Fig. 2. Parasitic inductance impact on power loss.
Fig. 2. Parasitic inductance impact on power loss.

The second article, “Optimal PCB layout,” examined various PCB layout designs to control the high frequency loop inductance. Different layouts with similar common source inductance and different high frequency loop inductances are compared and methods to reduce loop inductance by PCB layout were proposed. The article documented a real-life example that showed that optimizing PCB layout for an eGaN FET-based point of load (POL) buck converter with reduced parasitics lead to improved efficiency, faster switching speeds, and reduced device voltage overshoot compared to conventional MOSFET based designs. Figs. 3 and 4 show the reduction in high frequency loop inductance and the increase in efficiencies that were achieved from various layout designs.

Fig. 3. Reduction in high frequency loop inductance.
Fig. 3. Reduction in high frequency loop inductance.

Fig. 4.  Increase in efficiencies from various layout designs for a 12 V to 1.2 V, 1 MHz buck converter
Fig. 4. Increase in efficiencies from various layout designs for a 12 V to 1.2 V, 1 MHz buck converter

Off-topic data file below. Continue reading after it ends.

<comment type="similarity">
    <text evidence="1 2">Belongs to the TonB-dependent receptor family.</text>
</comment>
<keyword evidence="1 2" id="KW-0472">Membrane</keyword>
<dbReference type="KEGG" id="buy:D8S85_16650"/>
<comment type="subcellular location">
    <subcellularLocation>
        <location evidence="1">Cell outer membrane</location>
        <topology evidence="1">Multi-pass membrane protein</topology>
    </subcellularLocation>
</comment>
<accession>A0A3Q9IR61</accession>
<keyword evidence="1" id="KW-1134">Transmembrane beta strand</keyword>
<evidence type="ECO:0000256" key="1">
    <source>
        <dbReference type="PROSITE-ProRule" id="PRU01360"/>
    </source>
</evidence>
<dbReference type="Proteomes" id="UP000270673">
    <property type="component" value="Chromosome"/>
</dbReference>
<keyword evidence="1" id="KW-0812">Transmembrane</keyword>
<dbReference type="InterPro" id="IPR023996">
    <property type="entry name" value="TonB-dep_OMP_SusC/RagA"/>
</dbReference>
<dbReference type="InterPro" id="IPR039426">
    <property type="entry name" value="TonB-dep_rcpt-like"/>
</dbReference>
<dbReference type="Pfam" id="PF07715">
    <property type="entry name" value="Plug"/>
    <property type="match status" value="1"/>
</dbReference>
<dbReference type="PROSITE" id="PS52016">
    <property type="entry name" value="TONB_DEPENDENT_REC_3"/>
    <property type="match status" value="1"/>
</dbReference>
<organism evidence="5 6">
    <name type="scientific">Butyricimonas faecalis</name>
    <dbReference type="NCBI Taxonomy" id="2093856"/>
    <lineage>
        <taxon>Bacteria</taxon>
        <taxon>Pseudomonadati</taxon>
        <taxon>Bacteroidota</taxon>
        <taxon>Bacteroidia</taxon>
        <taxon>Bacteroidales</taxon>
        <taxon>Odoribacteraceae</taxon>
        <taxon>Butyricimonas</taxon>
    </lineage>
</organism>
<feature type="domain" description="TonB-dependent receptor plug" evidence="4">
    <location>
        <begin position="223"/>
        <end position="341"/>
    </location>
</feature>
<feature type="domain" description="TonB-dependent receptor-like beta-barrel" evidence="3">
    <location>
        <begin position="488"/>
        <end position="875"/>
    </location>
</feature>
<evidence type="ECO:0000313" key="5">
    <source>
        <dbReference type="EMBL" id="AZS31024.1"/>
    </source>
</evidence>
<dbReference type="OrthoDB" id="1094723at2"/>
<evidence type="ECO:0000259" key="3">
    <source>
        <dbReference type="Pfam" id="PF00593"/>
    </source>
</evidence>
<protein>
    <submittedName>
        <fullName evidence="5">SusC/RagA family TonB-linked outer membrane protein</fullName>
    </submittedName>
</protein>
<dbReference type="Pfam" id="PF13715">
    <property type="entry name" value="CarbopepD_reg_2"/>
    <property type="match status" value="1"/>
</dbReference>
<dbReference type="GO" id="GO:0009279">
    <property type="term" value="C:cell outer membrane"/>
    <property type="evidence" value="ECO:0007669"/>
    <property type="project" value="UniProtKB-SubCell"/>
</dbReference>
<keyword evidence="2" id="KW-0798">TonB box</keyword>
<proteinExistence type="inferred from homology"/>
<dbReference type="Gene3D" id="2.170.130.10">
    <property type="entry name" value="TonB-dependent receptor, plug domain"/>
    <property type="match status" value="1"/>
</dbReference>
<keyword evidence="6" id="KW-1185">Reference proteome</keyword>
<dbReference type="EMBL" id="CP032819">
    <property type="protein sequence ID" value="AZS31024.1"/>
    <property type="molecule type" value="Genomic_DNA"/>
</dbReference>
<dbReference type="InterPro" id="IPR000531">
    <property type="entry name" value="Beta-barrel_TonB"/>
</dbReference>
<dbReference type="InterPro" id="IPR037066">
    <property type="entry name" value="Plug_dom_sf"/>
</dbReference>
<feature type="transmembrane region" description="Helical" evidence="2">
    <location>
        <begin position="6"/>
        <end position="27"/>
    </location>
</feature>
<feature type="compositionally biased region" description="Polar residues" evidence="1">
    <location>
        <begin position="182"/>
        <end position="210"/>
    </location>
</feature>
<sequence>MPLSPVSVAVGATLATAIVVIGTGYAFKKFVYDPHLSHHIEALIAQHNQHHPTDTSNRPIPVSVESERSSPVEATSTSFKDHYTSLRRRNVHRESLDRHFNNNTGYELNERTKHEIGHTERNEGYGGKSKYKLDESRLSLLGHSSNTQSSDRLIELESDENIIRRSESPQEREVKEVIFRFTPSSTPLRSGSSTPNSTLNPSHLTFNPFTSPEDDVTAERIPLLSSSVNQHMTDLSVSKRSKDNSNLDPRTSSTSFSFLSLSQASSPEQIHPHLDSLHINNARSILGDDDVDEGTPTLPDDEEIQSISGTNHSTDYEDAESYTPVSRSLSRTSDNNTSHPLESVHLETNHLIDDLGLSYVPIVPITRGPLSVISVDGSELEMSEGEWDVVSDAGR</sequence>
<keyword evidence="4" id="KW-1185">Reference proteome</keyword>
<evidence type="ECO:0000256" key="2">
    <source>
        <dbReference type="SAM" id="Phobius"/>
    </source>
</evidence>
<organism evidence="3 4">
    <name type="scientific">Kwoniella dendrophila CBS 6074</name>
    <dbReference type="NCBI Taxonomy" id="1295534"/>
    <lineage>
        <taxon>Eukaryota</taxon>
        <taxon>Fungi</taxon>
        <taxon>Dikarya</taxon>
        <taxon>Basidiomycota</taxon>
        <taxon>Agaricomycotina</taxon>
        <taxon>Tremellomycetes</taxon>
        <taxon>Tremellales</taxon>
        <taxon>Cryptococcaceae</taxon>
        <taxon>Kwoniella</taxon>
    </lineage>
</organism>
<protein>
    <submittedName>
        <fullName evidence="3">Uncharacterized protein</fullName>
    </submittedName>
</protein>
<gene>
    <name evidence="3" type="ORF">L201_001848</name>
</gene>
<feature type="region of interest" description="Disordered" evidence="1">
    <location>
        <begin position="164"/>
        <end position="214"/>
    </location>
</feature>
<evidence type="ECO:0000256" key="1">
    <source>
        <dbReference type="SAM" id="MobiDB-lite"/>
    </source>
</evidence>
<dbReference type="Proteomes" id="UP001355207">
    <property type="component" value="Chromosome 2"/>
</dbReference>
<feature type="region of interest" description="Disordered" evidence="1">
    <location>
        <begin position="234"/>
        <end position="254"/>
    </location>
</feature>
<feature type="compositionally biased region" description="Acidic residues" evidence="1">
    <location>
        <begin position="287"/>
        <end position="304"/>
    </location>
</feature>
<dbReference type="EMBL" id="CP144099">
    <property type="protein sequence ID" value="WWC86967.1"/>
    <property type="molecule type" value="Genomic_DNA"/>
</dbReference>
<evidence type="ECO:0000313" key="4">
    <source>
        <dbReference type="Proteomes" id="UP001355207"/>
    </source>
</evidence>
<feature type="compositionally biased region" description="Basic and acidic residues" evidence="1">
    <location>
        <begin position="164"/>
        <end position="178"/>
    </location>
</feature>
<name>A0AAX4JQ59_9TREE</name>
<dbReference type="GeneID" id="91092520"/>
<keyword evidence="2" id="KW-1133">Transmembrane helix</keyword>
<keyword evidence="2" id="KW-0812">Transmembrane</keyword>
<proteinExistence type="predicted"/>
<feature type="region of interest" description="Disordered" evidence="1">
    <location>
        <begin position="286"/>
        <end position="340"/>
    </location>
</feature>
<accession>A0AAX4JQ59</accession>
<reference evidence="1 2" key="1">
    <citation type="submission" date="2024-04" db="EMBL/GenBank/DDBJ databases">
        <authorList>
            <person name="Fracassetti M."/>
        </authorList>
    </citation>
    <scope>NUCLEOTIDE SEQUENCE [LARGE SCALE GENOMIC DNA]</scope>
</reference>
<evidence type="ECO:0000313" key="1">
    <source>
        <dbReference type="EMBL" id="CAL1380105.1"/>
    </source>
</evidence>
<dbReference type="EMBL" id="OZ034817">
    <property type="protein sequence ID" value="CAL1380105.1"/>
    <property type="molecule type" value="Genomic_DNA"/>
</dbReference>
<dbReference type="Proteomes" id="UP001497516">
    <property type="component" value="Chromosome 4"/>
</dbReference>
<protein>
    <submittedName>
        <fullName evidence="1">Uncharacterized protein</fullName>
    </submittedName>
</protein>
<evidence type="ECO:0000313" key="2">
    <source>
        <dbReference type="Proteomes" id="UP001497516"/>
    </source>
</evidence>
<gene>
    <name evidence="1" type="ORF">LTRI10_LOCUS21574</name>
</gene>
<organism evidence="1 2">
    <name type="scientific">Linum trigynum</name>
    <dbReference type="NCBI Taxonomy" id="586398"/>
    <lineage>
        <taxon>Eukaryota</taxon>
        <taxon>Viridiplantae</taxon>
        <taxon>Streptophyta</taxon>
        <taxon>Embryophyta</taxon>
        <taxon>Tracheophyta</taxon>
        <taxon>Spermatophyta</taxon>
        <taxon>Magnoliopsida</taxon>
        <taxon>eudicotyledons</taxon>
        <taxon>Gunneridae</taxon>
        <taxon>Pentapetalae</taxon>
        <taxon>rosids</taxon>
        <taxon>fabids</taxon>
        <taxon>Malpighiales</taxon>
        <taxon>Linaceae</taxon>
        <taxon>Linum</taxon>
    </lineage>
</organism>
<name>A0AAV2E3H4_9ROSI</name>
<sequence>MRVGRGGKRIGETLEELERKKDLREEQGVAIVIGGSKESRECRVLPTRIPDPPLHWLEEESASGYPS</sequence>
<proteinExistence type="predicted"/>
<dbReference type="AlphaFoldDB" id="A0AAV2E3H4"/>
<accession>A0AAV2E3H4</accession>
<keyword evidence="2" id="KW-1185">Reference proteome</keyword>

Paralleling transistors is a technique power converter designers use to increase system performance. Because gallium nitride FETs can be switched ten times faster than commercial MOSFETs, paralleling GaN FETs pose a host of new challenges. In an article dedicated to “paralleling,” the problems and recommendations for achieving optimum results were presented.

The first installment, “Paralleling eGaN FETs--Part 1,” of a two-part article covering the subject, presented five basic designs utilizing four EPC2001 (100 V, 25 A) paralleled devices per switch in a half-bridge configuration. These layouts are given in Fig. 5. The merits and drawbacks of each in terms of parametric factors are discussed. A finding of this article is that the fundamental question of whether high frequency GaN FETs can be connected in parallel is shown to be “yes.”

Fig. 5. Five different parallel evaluation layout designs using GaN FETs.
Fig. 5. Five different parallel evaluation layout designs using GaN FETs.

In the second installment, “Paralleling eGaN FETs--Part 2,” a 1 MHz buck converter was demonstrated using paralleled eGaN FETs and compared with state-of-the-art silicon devices in a similar circuit. To evaluate the performance difference between paralleled MOSFETs and eGaN FETs, a synchronous buck converter with an input voltage up to 19 VDC and an output of 1.2 V was built and tested. The efficiency results are shown in Fig. 6.

Fig. 6. Efficiency results for both single and paralleled FET-based buck converter operating at 12 V input and 1.2 V output, at 1 MHz operating frequency.
Fig. 6. Efficiency results for both single and paralleled FET-based buck converter operating at 12 V input and 1.2 V output, at 1 MHz operating frequency.

 Applying the lessons learned in the first installment, the second part showed that connecting two eGaN FETs in parallel can yield converter performance on par with single device equivalents and provide results far better than can be achieved with state-of-the-art silicon MOSFETs.

APPLICATIONS